Background and importance Psychotropic induced weight gain (PIWG) may lead to an increased risk of cardiovascular diseases, metabolic disorders and, ultimately, treatment discontinuation. Identification of the genetic makeup at risk for PIWG could characterise subjects at risk for this possible severe side effect and help move a step forward in the direction of personalised treatment in psychiatry.
Aim and objectives The hypothesis tested in the study was that PIWG might be genetically driven. Analysis of the complete molecular pathways may grant sufficient power to tackle the biologic variance of PIWG.
Material and methods A genetic sample from the CATIE trial (n=765; 556 men, mean age 40.93±11.03 years) treated with diverse antipsychotic drugs was investigated. A molecular pathway analysis was conducted in an R environment for the identification of the molecular pathways enriched in variations associated with PIWG.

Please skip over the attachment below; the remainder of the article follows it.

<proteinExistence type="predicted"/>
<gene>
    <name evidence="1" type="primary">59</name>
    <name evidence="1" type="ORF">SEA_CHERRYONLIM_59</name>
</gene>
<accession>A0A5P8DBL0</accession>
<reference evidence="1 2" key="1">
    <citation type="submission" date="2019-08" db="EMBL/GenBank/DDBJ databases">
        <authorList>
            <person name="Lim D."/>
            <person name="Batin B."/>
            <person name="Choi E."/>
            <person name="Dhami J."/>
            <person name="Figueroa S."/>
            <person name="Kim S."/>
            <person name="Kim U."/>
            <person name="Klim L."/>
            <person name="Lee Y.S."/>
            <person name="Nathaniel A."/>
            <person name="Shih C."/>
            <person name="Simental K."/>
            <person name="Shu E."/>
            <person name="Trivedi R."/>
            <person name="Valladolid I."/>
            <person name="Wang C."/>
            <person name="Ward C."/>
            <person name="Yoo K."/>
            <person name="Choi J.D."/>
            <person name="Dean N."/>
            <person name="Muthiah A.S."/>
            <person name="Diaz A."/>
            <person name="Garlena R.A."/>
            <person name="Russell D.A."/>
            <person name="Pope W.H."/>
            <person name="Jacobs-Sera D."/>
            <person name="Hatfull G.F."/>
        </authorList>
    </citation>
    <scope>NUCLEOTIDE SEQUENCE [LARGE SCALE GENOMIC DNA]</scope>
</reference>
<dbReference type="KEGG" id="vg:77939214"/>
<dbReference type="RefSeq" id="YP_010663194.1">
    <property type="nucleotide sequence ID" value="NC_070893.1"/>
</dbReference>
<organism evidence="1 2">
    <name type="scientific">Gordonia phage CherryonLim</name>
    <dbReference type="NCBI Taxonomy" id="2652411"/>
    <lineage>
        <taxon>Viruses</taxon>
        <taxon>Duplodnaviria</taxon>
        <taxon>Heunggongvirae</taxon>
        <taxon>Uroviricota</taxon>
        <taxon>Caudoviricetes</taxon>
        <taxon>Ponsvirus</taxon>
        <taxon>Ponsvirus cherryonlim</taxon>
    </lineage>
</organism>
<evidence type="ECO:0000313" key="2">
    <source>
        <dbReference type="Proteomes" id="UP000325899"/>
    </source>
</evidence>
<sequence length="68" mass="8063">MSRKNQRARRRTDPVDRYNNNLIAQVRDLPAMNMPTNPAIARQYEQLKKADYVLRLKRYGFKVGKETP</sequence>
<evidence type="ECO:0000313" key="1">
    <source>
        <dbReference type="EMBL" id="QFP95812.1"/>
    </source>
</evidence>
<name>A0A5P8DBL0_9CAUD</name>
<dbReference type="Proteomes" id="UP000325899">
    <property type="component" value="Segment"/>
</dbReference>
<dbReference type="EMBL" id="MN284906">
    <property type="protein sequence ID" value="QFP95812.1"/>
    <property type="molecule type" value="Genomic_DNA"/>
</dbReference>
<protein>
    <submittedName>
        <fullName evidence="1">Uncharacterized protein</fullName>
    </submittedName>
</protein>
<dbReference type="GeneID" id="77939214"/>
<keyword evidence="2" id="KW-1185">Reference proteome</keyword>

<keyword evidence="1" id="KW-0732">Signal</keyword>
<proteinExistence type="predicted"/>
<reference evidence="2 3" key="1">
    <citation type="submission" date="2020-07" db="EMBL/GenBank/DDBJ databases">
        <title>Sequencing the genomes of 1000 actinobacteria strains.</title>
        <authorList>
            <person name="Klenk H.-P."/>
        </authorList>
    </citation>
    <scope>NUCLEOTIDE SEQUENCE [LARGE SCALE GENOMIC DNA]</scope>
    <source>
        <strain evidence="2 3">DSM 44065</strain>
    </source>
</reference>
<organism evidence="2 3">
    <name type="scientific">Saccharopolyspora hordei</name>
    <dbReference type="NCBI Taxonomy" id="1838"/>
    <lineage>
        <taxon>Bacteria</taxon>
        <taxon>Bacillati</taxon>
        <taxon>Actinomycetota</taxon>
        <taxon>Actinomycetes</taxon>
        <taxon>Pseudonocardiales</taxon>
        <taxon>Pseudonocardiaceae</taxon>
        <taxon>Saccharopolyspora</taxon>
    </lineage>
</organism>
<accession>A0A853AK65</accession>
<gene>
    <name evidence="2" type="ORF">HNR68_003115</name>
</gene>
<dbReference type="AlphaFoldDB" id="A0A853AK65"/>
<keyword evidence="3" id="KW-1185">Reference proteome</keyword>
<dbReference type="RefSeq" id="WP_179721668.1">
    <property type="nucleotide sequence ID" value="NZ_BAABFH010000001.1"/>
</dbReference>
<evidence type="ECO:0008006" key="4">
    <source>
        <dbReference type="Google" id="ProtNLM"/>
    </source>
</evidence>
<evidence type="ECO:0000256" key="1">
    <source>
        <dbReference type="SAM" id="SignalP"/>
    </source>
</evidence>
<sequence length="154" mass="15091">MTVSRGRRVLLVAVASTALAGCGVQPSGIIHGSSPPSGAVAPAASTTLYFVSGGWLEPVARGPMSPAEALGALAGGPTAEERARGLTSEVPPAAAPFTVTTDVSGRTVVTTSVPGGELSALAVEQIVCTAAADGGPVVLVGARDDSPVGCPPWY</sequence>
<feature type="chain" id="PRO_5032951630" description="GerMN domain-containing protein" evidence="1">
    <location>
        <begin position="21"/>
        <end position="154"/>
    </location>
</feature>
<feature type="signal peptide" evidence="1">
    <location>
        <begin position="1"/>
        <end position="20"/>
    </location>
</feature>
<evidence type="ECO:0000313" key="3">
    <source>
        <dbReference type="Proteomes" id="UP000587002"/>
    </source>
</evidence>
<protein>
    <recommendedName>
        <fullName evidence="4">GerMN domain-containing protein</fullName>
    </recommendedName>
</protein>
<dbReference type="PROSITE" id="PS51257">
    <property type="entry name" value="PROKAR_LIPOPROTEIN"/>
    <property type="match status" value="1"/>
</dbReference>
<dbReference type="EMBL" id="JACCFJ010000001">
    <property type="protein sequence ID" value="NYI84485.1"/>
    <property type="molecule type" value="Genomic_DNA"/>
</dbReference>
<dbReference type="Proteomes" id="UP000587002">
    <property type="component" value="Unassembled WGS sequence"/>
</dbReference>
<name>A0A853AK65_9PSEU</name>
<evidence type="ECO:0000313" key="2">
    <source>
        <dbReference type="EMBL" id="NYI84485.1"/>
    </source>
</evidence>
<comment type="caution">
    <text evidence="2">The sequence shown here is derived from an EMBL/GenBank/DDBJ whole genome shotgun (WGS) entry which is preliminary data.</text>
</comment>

Results The developmental biology molecular pathway was found to be significantly (p adj=0.018) enriched in genetic variations significantly (p<0.01) associated with PIWG. A total of 18 genes were identified and discussed. The developmental biology molecular pathway was involved in the regulation of β cell development, and the transcriptional regulation of white adipocyte differentiation. Interestingly, this finding was a result of a hypothesis free approach.
Conclusion and relevance The results correlate with previous evidence and are consistent with our earlier results in the STAR*D sample. Furthermore, the involvement of β cell development and transcriptional regulation of white adipocyte differentiation pathways stress the relevance of peripheral tissue rearrangement, rather than increased food intake, in the biologic modifications that follow psychotropic treatment and may lead to PIWG. Further research is warranted.
References and/or acknowledgements No conflict of interest.